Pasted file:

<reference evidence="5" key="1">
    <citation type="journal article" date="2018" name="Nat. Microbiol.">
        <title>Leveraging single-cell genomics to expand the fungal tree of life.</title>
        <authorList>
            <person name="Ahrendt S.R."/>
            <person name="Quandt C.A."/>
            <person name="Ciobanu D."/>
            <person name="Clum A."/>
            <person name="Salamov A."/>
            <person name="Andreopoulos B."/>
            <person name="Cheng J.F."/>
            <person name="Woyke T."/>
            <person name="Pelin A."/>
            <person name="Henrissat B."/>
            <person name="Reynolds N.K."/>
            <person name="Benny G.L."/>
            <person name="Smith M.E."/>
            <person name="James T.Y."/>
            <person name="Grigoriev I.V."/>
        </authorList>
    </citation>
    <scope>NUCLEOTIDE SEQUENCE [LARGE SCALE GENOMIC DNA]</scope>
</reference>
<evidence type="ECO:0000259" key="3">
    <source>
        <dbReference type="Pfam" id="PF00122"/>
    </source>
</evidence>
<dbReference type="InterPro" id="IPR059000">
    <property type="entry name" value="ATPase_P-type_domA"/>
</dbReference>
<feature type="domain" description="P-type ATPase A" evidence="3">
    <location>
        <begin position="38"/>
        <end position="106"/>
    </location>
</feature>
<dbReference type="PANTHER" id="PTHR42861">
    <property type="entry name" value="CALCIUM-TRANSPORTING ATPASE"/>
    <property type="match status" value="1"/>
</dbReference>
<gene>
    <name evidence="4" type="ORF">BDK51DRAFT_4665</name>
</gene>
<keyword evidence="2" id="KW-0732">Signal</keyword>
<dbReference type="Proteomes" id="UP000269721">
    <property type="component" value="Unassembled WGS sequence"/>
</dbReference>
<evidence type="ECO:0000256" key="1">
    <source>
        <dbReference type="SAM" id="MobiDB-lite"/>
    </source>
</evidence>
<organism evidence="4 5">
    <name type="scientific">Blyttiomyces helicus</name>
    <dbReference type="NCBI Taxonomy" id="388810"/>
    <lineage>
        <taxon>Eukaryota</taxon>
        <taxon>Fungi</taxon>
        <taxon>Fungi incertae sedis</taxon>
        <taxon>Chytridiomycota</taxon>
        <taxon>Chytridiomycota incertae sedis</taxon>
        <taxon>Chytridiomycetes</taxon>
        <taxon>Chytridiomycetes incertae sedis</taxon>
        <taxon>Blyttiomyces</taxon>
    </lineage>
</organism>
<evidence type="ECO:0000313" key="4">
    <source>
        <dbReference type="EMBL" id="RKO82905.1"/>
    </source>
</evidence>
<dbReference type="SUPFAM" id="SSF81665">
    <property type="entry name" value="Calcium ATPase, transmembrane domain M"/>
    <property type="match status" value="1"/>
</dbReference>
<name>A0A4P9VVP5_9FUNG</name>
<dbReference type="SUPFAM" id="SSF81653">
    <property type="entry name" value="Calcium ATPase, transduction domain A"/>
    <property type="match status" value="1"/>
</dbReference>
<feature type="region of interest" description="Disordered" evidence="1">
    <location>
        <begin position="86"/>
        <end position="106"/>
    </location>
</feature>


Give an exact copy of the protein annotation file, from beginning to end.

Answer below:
<reference evidence="5" key="1">
    <citation type="journal article" date="2018" name="Nat. Microbiol.">
        <title>Leveraging single-cell genomics to expand the fungal tree of life.</title>
        <authorList>
            <person name="Ahrendt S.R."/>
            <person name="Quandt C.A."/>
            <person name="Ciobanu D."/>
            <person name="Clum A."/>
            <person name="Salamov A."/>
            <person name="Andreopoulos B."/>
            <person name="Cheng J.F."/>
            <person name="Woyke T."/>
            <person name="Pelin A."/>
            <person name="Henrissat B."/>
            <person name="Reynolds N.K."/>
            <person name="Benny G.L."/>
            <person name="Smith M.E."/>
            <person name="James T.Y."/>
            <person name="Grigoriev I.V."/>
        </authorList>
    </citation>
    <scope>NUCLEOTIDE SEQUENCE [LARGE SCALE GENOMIC DNA]</scope>
</reference>
<evidence type="ECO:0000259" key="3">
    <source>
        <dbReference type="Pfam" id="PF00122"/>
    </source>
</evidence>
<dbReference type="InterPro" id="IPR059000">
    <property type="entry name" value="ATPase_P-type_domA"/>
</dbReference>
<feature type="domain" description="P-type ATPase A" evidence="3">
    <location>
        <begin position="38"/>
        <end position="106"/>
    </location>
</feature>
<dbReference type="PANTHER" id="PTHR42861">
    <property type="entry name" value="CALCIUM-TRANSPORTING ATPASE"/>
    <property type="match status" value="1"/>
</dbReference>
<gene>
    <name evidence="4" type="ORF">BDK51DRAFT_4665</name>
</gene>
<keyword evidence="2" id="KW-0732">Signal</keyword>
<dbReference type="Proteomes" id="UP000269721">
    <property type="component" value="Unassembled WGS sequence"/>
</dbReference>
<evidence type="ECO:0000256" key="1">
    <source>
        <dbReference type="SAM" id="MobiDB-lite"/>
    </source>
</evidence>
<organism evidence="4 5">
    <name type="scientific">Blyttiomyces helicus</name>
    <dbReference type="NCBI Taxonomy" id="388810"/>
    <lineage>
        <taxon>Eukaryota</taxon>
        <taxon>Fungi</taxon>
        <taxon>Fungi incertae sedis</taxon>
        <taxon>Chytridiomycota</taxon>
        <taxon>Chytridiomycota incertae sedis</taxon>
        <taxon>Chytridiomycetes</taxon>
        <taxon>Chytridiomycetes incertae sedis</taxon>
        <taxon>Blyttiomyces</taxon>
    </lineage>
</organism>
<evidence type="ECO:0000313" key="4">
    <source>
        <dbReference type="EMBL" id="RKO82905.1"/>
    </source>
</evidence>
<dbReference type="SUPFAM" id="SSF81665">
    <property type="entry name" value="Calcium ATPase, transmembrane domain M"/>
    <property type="match status" value="1"/>
</dbReference>
<name>A0A4P9VVP5_9FUNG</name>
<dbReference type="SUPFAM" id="SSF81653">
    <property type="entry name" value="Calcium ATPase, transduction domain A"/>
    <property type="match status" value="1"/>
</dbReference>
<feature type="region of interest" description="Disordered" evidence="1">
    <location>
        <begin position="86"/>
        <end position="106"/>
    </location>
</feature>